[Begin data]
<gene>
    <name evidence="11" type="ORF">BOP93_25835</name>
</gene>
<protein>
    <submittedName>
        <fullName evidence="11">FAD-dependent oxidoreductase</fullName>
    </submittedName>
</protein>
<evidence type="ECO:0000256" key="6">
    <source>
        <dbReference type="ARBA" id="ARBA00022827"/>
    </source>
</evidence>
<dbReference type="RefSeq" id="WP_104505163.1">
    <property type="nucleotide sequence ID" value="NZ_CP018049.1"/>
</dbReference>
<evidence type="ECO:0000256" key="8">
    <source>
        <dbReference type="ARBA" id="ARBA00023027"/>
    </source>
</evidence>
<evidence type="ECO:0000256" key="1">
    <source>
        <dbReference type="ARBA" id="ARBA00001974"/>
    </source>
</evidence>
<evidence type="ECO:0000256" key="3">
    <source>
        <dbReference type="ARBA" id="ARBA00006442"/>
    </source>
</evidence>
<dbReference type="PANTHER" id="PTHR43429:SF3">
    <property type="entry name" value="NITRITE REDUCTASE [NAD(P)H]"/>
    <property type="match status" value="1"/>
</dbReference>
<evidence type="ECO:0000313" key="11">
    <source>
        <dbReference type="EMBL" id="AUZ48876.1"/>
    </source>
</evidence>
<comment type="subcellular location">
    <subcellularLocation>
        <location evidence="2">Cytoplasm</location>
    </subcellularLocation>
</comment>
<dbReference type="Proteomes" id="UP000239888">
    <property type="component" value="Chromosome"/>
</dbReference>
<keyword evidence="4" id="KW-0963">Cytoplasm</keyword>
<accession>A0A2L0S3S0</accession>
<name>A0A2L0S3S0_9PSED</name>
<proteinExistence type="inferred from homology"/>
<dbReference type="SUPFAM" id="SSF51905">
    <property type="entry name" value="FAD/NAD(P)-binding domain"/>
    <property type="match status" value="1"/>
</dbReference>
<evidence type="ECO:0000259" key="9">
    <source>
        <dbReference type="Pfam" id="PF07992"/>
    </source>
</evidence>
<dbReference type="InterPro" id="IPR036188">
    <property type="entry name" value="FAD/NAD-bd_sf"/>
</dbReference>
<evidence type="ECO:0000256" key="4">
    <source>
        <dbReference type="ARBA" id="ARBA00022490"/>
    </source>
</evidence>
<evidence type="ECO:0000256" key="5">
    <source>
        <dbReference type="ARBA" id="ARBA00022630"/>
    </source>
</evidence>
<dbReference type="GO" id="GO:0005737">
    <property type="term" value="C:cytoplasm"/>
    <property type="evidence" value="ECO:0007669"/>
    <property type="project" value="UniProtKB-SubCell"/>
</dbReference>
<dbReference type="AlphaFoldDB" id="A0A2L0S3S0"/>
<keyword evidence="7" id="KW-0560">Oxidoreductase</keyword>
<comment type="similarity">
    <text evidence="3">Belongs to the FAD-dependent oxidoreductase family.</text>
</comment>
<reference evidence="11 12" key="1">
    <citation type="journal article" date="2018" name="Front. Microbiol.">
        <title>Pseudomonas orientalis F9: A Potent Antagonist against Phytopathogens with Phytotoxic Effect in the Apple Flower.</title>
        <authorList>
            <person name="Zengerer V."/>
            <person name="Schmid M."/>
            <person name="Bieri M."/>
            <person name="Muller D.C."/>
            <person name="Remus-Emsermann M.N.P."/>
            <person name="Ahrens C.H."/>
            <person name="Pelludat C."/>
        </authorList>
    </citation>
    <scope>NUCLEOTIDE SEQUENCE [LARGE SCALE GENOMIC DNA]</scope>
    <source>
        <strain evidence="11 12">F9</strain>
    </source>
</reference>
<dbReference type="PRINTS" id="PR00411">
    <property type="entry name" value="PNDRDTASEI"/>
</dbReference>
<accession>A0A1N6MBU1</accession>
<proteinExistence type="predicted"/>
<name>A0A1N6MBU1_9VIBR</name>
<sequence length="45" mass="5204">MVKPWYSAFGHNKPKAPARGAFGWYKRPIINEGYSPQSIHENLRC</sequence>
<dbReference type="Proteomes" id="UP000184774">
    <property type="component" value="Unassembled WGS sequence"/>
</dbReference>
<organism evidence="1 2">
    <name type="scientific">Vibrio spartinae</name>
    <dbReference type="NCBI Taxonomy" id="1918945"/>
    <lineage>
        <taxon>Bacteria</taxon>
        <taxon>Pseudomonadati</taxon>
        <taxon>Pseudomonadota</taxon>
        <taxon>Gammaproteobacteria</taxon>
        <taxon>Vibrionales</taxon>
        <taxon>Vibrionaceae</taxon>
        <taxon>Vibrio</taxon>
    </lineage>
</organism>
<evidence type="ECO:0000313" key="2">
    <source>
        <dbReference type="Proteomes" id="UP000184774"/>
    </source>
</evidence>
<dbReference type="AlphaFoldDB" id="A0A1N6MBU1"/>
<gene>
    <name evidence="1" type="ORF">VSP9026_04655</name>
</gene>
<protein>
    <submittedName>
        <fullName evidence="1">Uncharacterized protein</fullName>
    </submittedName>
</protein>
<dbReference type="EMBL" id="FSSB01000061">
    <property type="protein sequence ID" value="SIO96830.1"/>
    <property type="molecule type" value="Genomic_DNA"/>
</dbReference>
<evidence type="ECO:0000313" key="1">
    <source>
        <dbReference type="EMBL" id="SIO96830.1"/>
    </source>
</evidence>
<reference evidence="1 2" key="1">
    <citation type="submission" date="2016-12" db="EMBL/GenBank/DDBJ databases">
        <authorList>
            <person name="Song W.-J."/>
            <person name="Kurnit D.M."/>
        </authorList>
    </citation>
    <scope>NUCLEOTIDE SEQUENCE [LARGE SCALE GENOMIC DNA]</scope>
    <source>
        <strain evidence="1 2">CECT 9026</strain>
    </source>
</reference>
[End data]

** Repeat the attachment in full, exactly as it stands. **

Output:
<gene>
    <name evidence="11" type="ORF">BOP93_25835</name>
</gene>
<protein>
    <submittedName>
        <fullName evidence="11">FAD-dependent oxidoreductase</fullName>
    </submittedName>
</protein>
<evidence type="ECO:0000256" key="6">
    <source>
        <dbReference type="ARBA" id="ARBA00022827"/>
    </source>
</evidence>
<dbReference type="RefSeq" id="WP_104505163.1">
    <property type="nucleotide sequence ID" value="NZ_CP018049.1"/>
</dbReference>
<evidence type="ECO:0000256" key="8">
    <source>
        <dbReference type="ARBA" id="ARBA00023027"/>
    </source>
</evidence>
<evidence type="ECO:0000256" key="1">
    <source>
        <dbReference type="ARBA" id="ARBA00001974"/>
    </source>
</evidence>
<evidence type="ECO:0000256" key="3">
    <source>
        <dbReference type="ARBA" id="ARBA00006442"/>
    </source>
</evidence>
<dbReference type="PANTHER" id="PTHR43429:SF3">
    <property type="entry name" value="NITRITE REDUCTASE [NAD(P)H]"/>
    <property type="match status" value="1"/>
</dbReference>
<evidence type="ECO:0000313" key="11">
    <source>
        <dbReference type="EMBL" id="AUZ48876.1"/>
    </source>
</evidence>
<comment type="subcellular location">
    <subcellularLocation>
        <location evidence="2">Cytoplasm</location>
    </subcellularLocation>
</comment>
<dbReference type="Proteomes" id="UP000239888">
    <property type="component" value="Chromosome"/>
</dbReference>
<keyword evidence="4" id="KW-0963">Cytoplasm</keyword>
<accession>A0A2L0S3S0</accession>
<name>A0A2L0S3S0_9PSED</name>
<proteinExistence type="inferred from homology"/>
<dbReference type="SUPFAM" id="SSF51905">
    <property type="entry name" value="FAD/NAD(P)-binding domain"/>
    <property type="match status" value="1"/>
</dbReference>
<evidence type="ECO:0000259" key="9">
    <source>
        <dbReference type="Pfam" id="PF07992"/>
    </source>
</evidence>
<dbReference type="InterPro" id="IPR036188">
    <property type="entry name" value="FAD/NAD-bd_sf"/>
</dbReference>
<evidence type="ECO:0000256" key="4">
    <source>
        <dbReference type="ARBA" id="ARBA00022490"/>
    </source>
</evidence>
<evidence type="ECO:0000256" key="5">
    <source>
        <dbReference type="ARBA" id="ARBA00022630"/>
    </source>
</evidence>
<dbReference type="GO" id="GO:0005737">
    <property type="term" value="C:cytoplasm"/>
    <property type="evidence" value="ECO:0007669"/>
    <property type="project" value="UniProtKB-SubCell"/>
</dbReference>
<dbReference type="AlphaFoldDB" id="A0A2L0S3S0"/>
<keyword evidence="7" id="KW-0560">Oxidoreductase</keyword>
<comment type="similarity">
    <text evidence="3">Belongs to the FAD-dependent oxidoreductase family.</text>
</comment>
<reference evidence="11 12" key="1">
    <citation type="journal article" date="2018" name="Front. Microbiol.">
        <title>Pseudomonas orientalis F9: A Potent Antagonist against Phytopathogens with Phytotoxic Effect in the Apple Flower.</title>
        <authorList>
            <person name="Zengerer V."/>
            <person name="Schmid M."/>
            <person name="Bieri M."/>
            <person name="Muller D.C."/>
            <person name="Remus-Emsermann M.N.P."/>
            <person name="Ahrens C.H."/>
            <person name="Pelludat C."/>
        </authorList>
    </citation>
    <scope>NUCLEOTIDE SEQUENCE [LARGE SCALE GENOMIC DNA]</scope>
    <source>
        <strain evidence="11 12">F9</strain>
    </source>
</reference>
<dbReference type="PRINTS" id="PR00411">
    <property type="entry name" value="PNDRDTASEI"/>
</dbReference>
<accession>A0A1N6MBU1</accession>
<proteinExistence type="predicted"/>
<name>A0A1N6MBU1_9VIBR</name>
<sequence length="45" mass="5204">MVKPWYSAFGHNKPKAPARGAFGWYKRPIINEGYSPQSIHENLRC</sequence>
<dbReference type="Proteomes" id="UP000184774">
    <property type="component" value="Unassembled WGS sequence"/>
</dbReference>
<organism evidence="1 2">
    <name type="scientific">Vibrio spartinae</name>
    <dbReference type="NCBI Taxonomy" id="1918945"/>
    <lineage>
        <taxon>Bacteria</taxon>
        <taxon>Pseudomonadati</taxon>
        <taxon>Pseudomonadota</taxon>
        <taxon>Gammaproteobacteria</taxon>
        <taxon>Vibrionales</taxon>
        <taxon>Vibrionaceae</taxon>
        <taxon>Vibrio</taxon>
    </lineage>
</organism>
<evidence type="ECO:0000313" key="2">
    <source>
        <dbReference type="Proteomes" id="UP000184774"/>
    </source>
</evidence>
<dbReference type="AlphaFoldDB" id="A0A1N6MBU1"/>
<gene>
    <name evidence="1" type="ORF">VSP9026_04655</name>
</gene>
<protein>
    <submittedName>
        <fullName evidence="1">Uncharacterized protein</fullName>
    </submittedName>
</protein>
<dbReference type="EMBL" id="FSSB01000061">
    <property type="protein sequence ID" value="SIO96830.1"/>
    <property type="molecule type" value="Genomic_DNA"/>
</dbReference>
<evidence type="ECO:0000313" key="1">
    <source>
        <dbReference type="EMBL" id="SIO96830.1"/>
    </source>
</evidence>
<reference evidence="1 2" key="1">
    <citation type="submission" date="2016-12" db="EMBL/GenBank/DDBJ databases">
        <authorList>
            <person name="Song W.-J."/>
            <person name="Kurnit D.M."/>
        </authorList>
    </citation>
    <scope>NUCLEOTIDE SEQUENCE [LARGE SCALE GENOMIC DNA]</scope>
    <source>
        <strain evidence="1 2">CECT 9026</strain>
    </source>
</reference>